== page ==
It’s not just a question for athletes. With college debt spiraling out of control and the pandemic severely impacting the traditional “college experience,” many students are reconsidering their options. In fact, a recent Forbes article reports that 40% of entering freshmen say they’re likely or very likely not to attend on campus in the fall. Add to that the 28% of returning students making similar decisions and it’s clear that the typical college campus will look very different this year.

The student debt portion of this equation is not new, of course. At $1.6 trillion, college debt now trails only mortgage debt in consumer categories, also according to Forbes. More and more students are looking for alternatives to saddling themselves with loan debt, especially as 2020 has flipped the employment market upside down.

So, does it make more sense to go to college or go pro?

In other words, are there fields where there’s still demand for employees, and where a four-year degree isn’t a prerequisite?

The answer is an emphatic “yes.” There’s still a big demand for talent in the IT industry, and for many positions there’s no requirement for a degree. For example, help desk personnel and network engineers are needed, and those are two major areas of focus at Franklin Apprenticeships.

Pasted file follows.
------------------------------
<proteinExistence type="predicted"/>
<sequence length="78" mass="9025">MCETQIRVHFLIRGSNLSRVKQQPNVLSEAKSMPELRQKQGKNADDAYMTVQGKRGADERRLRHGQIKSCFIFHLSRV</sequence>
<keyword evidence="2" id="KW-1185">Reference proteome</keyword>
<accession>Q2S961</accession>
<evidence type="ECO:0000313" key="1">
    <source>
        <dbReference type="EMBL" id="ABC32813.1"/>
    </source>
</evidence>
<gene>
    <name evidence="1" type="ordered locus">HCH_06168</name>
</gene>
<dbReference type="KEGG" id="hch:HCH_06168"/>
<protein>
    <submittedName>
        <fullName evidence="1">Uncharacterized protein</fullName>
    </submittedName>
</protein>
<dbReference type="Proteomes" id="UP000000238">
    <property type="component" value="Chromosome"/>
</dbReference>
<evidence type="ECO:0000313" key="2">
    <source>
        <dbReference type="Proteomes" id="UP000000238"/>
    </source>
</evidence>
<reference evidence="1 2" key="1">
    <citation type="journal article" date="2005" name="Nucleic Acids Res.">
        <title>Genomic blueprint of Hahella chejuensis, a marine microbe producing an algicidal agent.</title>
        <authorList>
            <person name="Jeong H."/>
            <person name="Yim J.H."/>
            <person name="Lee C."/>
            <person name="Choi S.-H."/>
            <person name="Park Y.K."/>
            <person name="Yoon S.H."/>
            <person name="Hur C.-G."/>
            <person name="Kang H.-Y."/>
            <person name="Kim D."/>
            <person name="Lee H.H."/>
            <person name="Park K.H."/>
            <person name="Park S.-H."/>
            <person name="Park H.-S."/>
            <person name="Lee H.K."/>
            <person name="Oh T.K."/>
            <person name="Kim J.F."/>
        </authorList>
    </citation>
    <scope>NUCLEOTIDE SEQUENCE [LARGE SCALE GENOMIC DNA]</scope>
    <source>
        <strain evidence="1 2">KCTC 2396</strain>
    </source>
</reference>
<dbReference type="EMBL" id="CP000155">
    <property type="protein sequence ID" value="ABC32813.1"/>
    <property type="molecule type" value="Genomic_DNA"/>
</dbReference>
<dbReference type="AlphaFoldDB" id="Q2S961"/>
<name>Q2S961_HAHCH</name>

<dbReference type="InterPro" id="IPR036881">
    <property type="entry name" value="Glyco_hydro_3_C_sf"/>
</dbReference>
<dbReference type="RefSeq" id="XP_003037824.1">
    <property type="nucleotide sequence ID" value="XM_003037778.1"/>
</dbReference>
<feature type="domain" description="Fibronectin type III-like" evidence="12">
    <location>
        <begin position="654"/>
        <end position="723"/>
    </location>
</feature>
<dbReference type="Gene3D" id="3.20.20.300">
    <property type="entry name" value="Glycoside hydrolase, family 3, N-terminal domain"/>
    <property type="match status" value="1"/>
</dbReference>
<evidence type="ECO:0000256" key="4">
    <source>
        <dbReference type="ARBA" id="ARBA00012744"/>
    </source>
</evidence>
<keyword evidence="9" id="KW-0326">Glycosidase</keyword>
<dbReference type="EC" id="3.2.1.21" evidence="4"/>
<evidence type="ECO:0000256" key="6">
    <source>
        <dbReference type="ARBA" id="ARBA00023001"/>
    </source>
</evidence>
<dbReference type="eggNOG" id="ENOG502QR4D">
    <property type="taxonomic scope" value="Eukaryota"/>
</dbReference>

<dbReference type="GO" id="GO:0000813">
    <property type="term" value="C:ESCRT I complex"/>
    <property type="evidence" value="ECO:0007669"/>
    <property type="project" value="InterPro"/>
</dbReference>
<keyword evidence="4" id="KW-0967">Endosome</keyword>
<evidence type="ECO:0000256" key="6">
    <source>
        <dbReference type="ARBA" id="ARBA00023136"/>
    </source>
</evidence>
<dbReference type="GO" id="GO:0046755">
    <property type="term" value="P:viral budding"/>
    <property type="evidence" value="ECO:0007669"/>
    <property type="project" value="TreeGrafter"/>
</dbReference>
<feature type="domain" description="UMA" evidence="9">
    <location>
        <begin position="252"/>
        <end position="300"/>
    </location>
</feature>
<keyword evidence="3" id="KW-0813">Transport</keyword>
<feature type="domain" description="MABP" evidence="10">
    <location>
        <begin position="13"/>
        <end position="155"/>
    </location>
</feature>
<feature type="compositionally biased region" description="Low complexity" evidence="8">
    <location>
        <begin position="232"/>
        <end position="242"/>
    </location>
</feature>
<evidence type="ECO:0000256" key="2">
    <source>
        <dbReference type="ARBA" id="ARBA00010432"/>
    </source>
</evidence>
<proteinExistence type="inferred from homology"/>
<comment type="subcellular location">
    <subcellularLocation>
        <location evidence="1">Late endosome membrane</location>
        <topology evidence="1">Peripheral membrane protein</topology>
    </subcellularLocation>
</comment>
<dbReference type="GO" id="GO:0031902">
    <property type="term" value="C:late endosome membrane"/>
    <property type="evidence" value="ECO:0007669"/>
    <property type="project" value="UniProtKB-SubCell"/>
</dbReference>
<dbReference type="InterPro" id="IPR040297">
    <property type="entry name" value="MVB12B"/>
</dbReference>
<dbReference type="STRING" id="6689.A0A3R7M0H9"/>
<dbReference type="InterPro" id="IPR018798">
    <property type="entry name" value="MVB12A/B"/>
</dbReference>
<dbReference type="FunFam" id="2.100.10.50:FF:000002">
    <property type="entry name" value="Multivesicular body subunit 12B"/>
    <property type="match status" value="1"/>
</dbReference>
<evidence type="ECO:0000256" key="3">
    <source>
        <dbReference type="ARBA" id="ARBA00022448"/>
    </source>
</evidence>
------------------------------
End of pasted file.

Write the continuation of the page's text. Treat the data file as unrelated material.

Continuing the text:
An apprenticeship is not an internship. You’ll be a paid employee from Day One while learning the skills employers require and earning an income vs. paying for your education! In a typical program, the first year will see you complete three certifications with a corresponding pay raise for each one.

As an apprentice, you’ll have guidance and one-to-one mentorship you’re not likely to get in college or in a standard job. You’ll meet weekly with a Personal Success Coach to review your progress, not only on the technical requirements of the job but on the “soft” people skills that are so valuable to employers and so important to your future.

Best of all, there’s no cost to you, the apprentice. No loans, no debt.

Go to college or go professional? The decision might be easier than you think.

Ready to learn more? Contact Franklin Apprenticeships.